SERC's Daresbury Laboratory contracted VG Engineering Ltd (Chambers Division) to manufacture an absorber guide for use in the Synchrotron Radiation Source (SRS), a 2 GeV electron storage ring. The SRS is used for academic and industrial research.
After manufacture the guide was welded to the inner wall of a stainless steel vessel which forms part of the vacuum containment system of the SRS, its purpose being to collimate the synchrotron radiation. However, after welding the absorber guide was found to be distorted and unusable. To fit a replacement would involve cutting away the vessel section to which the guide was attached and replacing it with a new section complete with new absorber guide. VG Engineering approached TWI to undertake the precision welding required to salvage the expensive vessel.
The vessel which measures 3m x 1m x 63mm fits inside one of the 16 dipole magnets that form the storage ring in which the electrons circulate to give off the synchrotron radiation. Since the vessel is to be located in a magnetic field, both the vessel and the weld material must have a very low permeability. Stainless steel grade 316LN was used in the manufacture of the vessel and guide and because the vacuum within the storage ring is better than 10 9 Torr, special attention had to be paid to weld quality. Welding had to be carried out precisely with minimum distortion, as subsequent machining would not be possible. Full penetration welds were therefore required to avoid trapped volumes within the vessel and care was taken to avoid over penetration into the vessel, which would lead to outgassing problems.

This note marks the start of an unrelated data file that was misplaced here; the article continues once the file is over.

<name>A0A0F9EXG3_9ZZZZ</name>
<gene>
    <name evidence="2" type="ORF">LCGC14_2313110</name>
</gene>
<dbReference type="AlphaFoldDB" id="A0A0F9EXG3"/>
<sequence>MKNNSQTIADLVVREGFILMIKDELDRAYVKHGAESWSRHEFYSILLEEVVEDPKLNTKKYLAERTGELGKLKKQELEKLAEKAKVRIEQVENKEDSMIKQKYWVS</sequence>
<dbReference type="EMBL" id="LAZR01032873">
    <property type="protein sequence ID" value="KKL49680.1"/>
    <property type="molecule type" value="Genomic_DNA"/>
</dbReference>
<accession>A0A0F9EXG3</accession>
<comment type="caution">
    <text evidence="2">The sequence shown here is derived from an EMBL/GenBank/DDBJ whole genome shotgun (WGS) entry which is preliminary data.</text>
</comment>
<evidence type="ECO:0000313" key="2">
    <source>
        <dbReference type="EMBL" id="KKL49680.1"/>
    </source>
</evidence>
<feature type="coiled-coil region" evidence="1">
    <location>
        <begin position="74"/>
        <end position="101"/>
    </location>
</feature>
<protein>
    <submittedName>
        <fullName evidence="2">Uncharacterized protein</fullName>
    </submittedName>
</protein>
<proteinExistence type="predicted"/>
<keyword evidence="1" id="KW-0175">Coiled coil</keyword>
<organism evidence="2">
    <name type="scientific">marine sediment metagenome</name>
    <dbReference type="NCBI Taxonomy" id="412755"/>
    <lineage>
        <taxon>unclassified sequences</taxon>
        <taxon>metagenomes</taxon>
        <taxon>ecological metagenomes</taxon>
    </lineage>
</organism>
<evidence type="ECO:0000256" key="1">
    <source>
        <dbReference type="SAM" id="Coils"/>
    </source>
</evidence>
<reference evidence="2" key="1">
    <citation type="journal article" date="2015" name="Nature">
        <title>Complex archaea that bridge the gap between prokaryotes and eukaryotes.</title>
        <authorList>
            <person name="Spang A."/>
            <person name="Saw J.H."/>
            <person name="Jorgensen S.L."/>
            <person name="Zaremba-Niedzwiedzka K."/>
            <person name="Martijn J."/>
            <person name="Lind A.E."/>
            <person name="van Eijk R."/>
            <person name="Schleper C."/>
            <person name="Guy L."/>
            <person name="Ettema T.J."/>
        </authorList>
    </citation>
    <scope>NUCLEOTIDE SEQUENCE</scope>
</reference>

The welding of the absorber guide into the original vessel was carried out with ease and precision using TWI's 75kW CNC controlled electron beam machine. The weld was completed to the specified tolerances and the vacuum vessel was salvaged, avoiding the loss of an expensive unit.
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